Many agents I’ve come across are looking for “edgy” YA novels. (As if I want my future 14 year-old to read what some NYC agent views as “edgy.”) That term can mean a whole variety of things. Unfortunately, what it usually means is that the agent is searching for something that is sexually provocative with a lot of cursing, drinking, or drug use, with life situations that are very controversial. There seems to be an idea that we must appeal to our base tendencies in order to sell things. Literature is no different. We have lost the appeal to a higher standard, and have fallen for corruption. You see, art is no longer about bringing out the “goodness” in man. It is now more interested in reflecting the “baseness” of him. We say it is “real” and “true to life.”
Since that topic could be its own blog post, I’ll move on to another thing I’ve realized of late, and which was made doubly clear when we scoped out the Middle Grade and Young Adult sections at Barnes & Noble. The YA section could have been mistaken for female lit. Most of the protagonists of the YA novels were young women (think the Twilight and the Divergent series, but pushing the line even more). And we wonder why boys don’t read as much. Very, very few of the books would have been ones I would have picked up in high school. Liz and I had a conversation about this – what are the teenage boys reading? I guess they just move on to the Adult fiction section – this is where I see the books I would have been interested in as a teenager.
In contrast, the Middle Grade books were astoundingly diverse – vastly different plotlines, various protagonists, creative and exciting, but definitely not in a provocative, shock-the-parent way. Some really well-known books here were the Harry Potter series, Rick Riordan’s Percy Jackson books, Little House on the Prairie series, some of Neil Gaimon’s books, and many others that would appeal to both boys and girls.
I’m actually currently revising a book called Cry of Kilhaven, where the main character of the book is a 15 year old boy who lives in a cozy village in post-apocalyptic America. There is some violence, but overall, it’s just a regular old coming-of-age monster mystery. I had been categorizing this as a YA novel, but now I’m thinking it really fits the Middle Grade parameters, as there is not much in it that would raise a parent’s eyebrows (although everyone is different). In fact, I think that some of the parents would like to read it as well.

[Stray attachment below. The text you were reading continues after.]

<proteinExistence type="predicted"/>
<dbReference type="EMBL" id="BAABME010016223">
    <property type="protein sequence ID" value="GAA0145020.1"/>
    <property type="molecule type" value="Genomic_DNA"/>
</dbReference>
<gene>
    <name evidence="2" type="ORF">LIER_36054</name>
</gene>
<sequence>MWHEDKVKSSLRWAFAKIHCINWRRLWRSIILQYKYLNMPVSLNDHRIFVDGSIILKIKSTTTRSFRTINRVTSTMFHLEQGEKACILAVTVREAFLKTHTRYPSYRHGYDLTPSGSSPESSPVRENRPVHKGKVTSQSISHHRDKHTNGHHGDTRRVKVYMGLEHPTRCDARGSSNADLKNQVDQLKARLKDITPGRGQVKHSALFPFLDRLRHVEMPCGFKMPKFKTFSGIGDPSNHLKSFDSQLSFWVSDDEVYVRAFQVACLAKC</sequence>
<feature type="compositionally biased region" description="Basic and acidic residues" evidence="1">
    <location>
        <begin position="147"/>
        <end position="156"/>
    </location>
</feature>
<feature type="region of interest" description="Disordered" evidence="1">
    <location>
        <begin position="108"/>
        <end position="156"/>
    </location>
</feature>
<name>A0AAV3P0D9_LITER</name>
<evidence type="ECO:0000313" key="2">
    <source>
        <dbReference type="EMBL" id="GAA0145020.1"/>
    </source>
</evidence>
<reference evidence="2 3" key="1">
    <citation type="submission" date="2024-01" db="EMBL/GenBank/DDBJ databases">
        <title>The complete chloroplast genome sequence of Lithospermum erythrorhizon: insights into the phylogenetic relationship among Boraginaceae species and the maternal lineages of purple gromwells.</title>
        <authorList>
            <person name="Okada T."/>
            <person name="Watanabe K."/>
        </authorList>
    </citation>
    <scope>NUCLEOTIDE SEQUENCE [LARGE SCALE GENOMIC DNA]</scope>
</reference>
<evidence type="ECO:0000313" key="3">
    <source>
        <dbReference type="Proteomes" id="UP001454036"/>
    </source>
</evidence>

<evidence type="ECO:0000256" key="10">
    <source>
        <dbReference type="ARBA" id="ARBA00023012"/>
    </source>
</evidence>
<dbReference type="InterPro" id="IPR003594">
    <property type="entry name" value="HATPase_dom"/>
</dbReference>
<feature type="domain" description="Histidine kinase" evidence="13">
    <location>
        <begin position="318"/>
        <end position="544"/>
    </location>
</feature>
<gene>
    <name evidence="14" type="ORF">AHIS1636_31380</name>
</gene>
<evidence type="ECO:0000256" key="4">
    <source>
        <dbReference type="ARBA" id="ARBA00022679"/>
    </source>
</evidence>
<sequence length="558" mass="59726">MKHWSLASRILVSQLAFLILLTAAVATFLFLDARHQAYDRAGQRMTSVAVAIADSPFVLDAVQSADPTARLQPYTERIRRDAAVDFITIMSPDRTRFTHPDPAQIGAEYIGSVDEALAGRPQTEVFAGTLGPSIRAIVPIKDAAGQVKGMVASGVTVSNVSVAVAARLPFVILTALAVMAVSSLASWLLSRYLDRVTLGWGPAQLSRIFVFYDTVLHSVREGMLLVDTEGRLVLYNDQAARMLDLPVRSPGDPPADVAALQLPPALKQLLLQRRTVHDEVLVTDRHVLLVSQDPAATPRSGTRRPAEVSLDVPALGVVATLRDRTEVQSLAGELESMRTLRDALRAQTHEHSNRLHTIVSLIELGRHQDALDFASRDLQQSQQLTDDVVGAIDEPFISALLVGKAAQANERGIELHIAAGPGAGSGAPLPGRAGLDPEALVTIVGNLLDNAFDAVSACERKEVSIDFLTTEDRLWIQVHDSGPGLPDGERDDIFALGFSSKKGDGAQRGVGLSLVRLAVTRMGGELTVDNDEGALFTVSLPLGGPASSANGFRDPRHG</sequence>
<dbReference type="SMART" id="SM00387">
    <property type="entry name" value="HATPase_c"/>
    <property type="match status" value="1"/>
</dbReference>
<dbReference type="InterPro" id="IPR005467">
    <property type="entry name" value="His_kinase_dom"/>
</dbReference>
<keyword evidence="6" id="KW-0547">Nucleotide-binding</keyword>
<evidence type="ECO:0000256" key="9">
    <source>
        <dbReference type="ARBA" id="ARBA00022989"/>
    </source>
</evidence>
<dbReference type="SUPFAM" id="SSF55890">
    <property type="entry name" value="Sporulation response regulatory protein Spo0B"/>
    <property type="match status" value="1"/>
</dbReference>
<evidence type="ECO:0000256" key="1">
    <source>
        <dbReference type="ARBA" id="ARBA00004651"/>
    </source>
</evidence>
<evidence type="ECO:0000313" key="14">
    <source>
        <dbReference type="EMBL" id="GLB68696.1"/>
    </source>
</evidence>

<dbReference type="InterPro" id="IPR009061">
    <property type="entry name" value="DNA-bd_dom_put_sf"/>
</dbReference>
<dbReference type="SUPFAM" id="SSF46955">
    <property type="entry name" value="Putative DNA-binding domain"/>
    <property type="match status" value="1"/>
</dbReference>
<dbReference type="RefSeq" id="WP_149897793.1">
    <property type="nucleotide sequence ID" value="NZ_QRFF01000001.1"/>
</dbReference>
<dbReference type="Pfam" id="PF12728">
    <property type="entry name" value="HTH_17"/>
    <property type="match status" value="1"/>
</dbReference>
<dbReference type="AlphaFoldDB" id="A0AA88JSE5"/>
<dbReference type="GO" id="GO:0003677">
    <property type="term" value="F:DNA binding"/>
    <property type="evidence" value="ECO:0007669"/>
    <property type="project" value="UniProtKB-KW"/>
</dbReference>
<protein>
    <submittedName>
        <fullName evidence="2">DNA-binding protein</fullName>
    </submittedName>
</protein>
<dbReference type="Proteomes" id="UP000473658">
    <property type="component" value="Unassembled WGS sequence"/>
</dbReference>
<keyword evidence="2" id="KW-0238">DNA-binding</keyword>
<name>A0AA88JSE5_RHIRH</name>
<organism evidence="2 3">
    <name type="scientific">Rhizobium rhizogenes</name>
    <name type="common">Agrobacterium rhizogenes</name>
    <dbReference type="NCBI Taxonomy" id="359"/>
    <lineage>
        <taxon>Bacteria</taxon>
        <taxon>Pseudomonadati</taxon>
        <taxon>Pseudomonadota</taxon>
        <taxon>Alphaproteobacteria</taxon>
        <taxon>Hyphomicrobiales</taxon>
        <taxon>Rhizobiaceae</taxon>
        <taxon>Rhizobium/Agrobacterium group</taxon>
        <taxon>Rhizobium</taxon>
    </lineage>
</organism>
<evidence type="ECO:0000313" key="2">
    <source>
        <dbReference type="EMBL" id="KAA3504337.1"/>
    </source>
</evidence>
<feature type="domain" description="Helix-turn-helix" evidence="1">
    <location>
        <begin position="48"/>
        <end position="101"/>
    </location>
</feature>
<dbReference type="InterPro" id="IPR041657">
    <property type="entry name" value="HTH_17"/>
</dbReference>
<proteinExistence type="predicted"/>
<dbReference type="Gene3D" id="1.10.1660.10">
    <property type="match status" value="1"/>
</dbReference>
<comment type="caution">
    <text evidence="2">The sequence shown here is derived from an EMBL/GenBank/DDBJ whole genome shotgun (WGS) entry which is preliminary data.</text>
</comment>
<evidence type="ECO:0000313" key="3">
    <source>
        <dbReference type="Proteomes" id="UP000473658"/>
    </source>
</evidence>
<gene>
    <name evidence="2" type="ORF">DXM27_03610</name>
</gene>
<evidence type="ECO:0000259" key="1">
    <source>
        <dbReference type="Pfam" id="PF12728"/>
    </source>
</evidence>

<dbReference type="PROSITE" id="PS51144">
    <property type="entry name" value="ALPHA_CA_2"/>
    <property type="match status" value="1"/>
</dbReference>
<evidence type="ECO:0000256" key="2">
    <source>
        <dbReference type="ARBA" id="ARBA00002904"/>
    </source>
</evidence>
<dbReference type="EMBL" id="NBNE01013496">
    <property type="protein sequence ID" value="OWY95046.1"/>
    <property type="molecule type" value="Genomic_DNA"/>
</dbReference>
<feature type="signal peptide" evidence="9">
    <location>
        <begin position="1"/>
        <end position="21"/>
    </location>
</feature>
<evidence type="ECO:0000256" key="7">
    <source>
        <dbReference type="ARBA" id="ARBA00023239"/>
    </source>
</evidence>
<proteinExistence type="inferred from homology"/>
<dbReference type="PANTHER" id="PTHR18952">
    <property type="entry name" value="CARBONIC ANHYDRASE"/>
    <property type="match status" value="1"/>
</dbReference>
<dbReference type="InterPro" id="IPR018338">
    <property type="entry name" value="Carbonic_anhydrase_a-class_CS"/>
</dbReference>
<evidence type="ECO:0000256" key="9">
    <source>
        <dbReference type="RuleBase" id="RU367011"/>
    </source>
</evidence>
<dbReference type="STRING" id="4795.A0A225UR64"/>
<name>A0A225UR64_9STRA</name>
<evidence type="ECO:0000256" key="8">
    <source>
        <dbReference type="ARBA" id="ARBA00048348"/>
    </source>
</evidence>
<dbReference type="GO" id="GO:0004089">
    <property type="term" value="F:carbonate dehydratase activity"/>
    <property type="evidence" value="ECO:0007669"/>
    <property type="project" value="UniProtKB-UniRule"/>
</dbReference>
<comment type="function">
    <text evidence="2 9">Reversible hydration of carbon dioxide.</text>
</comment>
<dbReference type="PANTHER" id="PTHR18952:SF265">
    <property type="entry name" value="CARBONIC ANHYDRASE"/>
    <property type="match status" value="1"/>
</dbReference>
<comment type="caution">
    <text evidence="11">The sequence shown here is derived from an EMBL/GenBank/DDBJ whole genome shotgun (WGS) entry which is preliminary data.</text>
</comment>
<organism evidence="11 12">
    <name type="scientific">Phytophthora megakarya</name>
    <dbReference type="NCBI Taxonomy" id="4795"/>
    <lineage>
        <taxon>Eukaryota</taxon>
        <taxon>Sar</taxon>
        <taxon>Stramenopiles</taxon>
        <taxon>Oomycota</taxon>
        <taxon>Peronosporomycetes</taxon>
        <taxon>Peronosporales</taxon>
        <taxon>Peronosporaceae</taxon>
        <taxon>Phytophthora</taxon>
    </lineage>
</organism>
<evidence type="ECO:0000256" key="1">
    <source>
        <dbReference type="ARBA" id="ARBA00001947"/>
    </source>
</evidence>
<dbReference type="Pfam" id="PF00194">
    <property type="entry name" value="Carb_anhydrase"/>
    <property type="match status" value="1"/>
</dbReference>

I write these 700-800 words to say this: as an author, it is really important to know where your book fits in the market, so that hopefully you will increase your chances of getting a book deal. Because, after all, the main reason that most writers write is to have others read their work. They want to communicate to an audience as much as any other artist does, and getting your book published, then having someone like it and perhaps leave a review on Amazon is one of the best feelings in the world!
(So, as a postscript, I humbly ask you to leave a review on Amazon or Goodreads if you have read either Scar of the Downers or Rise of the Branded… People have expressed to me that they have enjoyed them, and I would so appreciate this public endorsement. It would seriously make my day.)
Scott Keen grew up in New York, the youngest of three children. While in law school, he realized he didn't want to be a lawyer. So he did the practical thing--he became a writer.